One or more of the tiny glands of the eyelids (meibomian glands) may block and fill with an oily fluid.
Symptoms often come and go. Typically, symptoms flare up from time to time, but you may have long periods without any symptoms.

Three other conditions are commonly associated with blepharitis, they are:

Dry eye syndrome (keratoconjunctivitis sicca).
Seborrhoeic dermatitis – described above.
Rosacea. Symptoms include facial flushing, spots, and central facial redness.
What are the possible complications of blepharitis?

In most cases, blepharitis is uncomfortable but not serious or sight-threatening. Complications are uncommon. They include:

Chalazion (meibomian cyst). This is a painless swelling, most prominent on the inside of the eyelid. It is due to a blocked meibomian gland. Although it is painless, it may make the eyelid bulge and look a little unsightly. It can easily be treated. Sometimes a chalazion can become infected and painful.
Stye. This is a painful infected swelling most prominent on the outside of the eyelid. It is due to an infection of the follicle (root) of an eyelash.
Contact lens wearers may find their lenses feel uncomfortable when they have a flare up of blepharitis.
Changes to the eyelashes (which mainly occur in severe and long-standing cases). These include:
Loss of eyelashes (madarosis).
Misdirection of eyelashes towards the eye (trichiasis).
Depigmentation of the eyelashes (poliosis).
Eyelid ulceration and scarring (uncommon). This can cause the eyelid to turn inwards against the eyeball (entropion) or outwards (ectropion).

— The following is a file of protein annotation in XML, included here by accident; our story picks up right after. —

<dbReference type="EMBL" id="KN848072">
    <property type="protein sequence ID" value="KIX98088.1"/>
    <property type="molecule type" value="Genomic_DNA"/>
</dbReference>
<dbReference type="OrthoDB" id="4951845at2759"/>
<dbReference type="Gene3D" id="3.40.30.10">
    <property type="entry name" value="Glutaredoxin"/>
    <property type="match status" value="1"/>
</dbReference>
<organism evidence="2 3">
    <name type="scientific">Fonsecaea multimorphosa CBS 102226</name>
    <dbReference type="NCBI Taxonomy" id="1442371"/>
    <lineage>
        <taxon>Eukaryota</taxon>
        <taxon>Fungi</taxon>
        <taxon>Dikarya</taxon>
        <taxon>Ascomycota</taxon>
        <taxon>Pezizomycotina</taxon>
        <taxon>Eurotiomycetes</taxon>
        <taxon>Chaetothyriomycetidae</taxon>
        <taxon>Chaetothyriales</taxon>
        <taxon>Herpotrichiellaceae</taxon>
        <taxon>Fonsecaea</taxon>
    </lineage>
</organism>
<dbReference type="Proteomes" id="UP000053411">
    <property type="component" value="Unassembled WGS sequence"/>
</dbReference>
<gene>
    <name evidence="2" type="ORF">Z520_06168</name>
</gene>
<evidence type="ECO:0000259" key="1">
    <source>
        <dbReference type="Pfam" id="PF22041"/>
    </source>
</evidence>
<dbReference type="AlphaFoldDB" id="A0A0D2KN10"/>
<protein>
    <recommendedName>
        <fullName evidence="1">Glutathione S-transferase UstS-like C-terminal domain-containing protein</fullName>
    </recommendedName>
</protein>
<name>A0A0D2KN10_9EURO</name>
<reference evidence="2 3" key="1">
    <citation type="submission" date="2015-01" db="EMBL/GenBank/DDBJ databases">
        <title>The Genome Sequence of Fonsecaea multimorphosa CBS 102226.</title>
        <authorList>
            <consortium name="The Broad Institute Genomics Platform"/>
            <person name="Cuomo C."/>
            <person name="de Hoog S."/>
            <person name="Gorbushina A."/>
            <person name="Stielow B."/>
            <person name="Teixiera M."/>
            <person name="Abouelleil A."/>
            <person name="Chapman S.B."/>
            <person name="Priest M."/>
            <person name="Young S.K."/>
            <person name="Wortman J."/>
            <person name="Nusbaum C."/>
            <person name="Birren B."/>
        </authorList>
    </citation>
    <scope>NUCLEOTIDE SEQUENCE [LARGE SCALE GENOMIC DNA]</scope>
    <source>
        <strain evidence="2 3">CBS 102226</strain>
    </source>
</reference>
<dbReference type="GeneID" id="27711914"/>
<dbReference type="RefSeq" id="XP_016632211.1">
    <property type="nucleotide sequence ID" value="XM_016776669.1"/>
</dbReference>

Conjunctivitis (inflammation of the front of the eye). This may cause a sore, red eye with discharge or watering.
Conjunctival phlyctenules. These are small (1-3 mm), hard, triangular, yellowish-white nodules (lumps) surrounded by prominent but tiny blood vessels. If they develop they usually occur on the lower part of the eye just below the cornea. They consist of white blood cells that collect in response to bacterial infection – such as staphylococcus.
Corneal inflammation (keratitis), ulceration, and scarring. This complication is rare but serious as it can affect sight. See a doctor urgently if you develop eye pain (more than the irritation/grittiness of dry eye) or any loss of vision from the affected eye.

What is the treatment for blepharitis?

There is no one-off cure for blepharitis, as the inflammation tends to recur if you do not keep up with treatment. However, with regular treatment, symptoms can usually be eased and then kept to a minimum. This tends to prevent flare-ups. The main treatment is regular eyelid hygiene (see below). Other treatments that may be needed include antibiotics, steroid creams (occasionally) and specific treatment for associated conditions.

Regular eyelid hygiene:

This is the most important part of treatment and prevention of blepharitis. The aim is to soothe the eyelids, unplug any blocked meibomian glands and clear out any stagnant oily secretions from these glands. The eyelids are cleaned and debris is removed. This is a daily routine that consists of three parts – warmth, massage and cleansing. Remove any contact lenses before following the routine.


The purpose of warmth is to soften the skin and any crusts attached to the eyelids. It also allows the oily secretions made by the meibomian glands to flow more freely, as warmth makes oils more runny. Therefore, warmth helps to unplug any blocked glands and allow the oily secretions to flow more readily. Warmth applied to the eyelids for about five minutes is sufficient to do this.

The traditional method is to press on the eyelids gently with a flannel (facecloth) soaked in very warm water for 5-10 minutes. If the flannel cools, keep re-warming it in the warm water.